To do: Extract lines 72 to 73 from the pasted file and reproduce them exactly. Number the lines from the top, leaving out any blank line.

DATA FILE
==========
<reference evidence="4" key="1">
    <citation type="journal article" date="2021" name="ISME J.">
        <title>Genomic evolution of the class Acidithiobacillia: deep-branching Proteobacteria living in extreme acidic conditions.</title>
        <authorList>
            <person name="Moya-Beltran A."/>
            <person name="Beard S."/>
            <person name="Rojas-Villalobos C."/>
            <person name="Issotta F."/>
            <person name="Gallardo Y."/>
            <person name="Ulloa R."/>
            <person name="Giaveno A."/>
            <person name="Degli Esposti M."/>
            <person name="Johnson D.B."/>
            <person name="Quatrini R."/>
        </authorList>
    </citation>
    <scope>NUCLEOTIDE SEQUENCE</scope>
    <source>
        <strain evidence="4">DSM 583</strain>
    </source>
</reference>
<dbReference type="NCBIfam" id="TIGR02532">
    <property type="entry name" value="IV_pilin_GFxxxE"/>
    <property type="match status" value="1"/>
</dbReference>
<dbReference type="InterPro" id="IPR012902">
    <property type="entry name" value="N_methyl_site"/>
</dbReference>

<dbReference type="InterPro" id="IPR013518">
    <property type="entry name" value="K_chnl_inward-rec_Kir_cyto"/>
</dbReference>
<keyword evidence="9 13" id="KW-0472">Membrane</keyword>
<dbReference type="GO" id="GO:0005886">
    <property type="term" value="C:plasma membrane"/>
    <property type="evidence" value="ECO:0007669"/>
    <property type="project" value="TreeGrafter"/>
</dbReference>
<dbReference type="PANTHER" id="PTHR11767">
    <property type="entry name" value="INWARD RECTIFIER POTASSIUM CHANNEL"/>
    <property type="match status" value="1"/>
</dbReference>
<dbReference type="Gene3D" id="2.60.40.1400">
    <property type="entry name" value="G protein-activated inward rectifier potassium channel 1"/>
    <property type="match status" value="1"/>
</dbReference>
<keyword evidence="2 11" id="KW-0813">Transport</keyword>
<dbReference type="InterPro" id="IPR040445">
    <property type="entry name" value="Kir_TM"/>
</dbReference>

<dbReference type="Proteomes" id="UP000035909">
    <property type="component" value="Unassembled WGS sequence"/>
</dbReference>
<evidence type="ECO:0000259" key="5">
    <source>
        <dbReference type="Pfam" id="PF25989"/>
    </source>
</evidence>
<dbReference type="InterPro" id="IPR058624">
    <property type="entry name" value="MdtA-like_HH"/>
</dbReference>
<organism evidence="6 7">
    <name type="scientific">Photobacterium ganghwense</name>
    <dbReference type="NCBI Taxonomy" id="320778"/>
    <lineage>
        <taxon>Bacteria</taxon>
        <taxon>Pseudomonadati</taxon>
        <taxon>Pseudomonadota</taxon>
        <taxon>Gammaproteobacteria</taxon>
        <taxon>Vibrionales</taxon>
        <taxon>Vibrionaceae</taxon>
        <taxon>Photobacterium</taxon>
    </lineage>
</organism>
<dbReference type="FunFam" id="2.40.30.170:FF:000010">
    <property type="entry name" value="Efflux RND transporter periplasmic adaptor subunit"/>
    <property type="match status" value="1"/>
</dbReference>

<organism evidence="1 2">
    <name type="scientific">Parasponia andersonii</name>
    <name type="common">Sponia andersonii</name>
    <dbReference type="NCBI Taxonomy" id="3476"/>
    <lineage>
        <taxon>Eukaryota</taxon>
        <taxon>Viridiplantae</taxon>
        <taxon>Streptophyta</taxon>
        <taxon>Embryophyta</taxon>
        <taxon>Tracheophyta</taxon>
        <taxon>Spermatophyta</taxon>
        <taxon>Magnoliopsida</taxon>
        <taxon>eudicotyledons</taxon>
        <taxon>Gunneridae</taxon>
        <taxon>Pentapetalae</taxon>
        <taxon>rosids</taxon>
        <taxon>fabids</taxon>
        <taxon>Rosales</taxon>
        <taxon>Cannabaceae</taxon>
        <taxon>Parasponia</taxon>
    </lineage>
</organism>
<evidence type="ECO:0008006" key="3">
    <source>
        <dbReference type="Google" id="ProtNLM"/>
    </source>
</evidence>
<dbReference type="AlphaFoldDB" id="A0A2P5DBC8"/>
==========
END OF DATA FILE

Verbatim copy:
    </lineage>
</organism>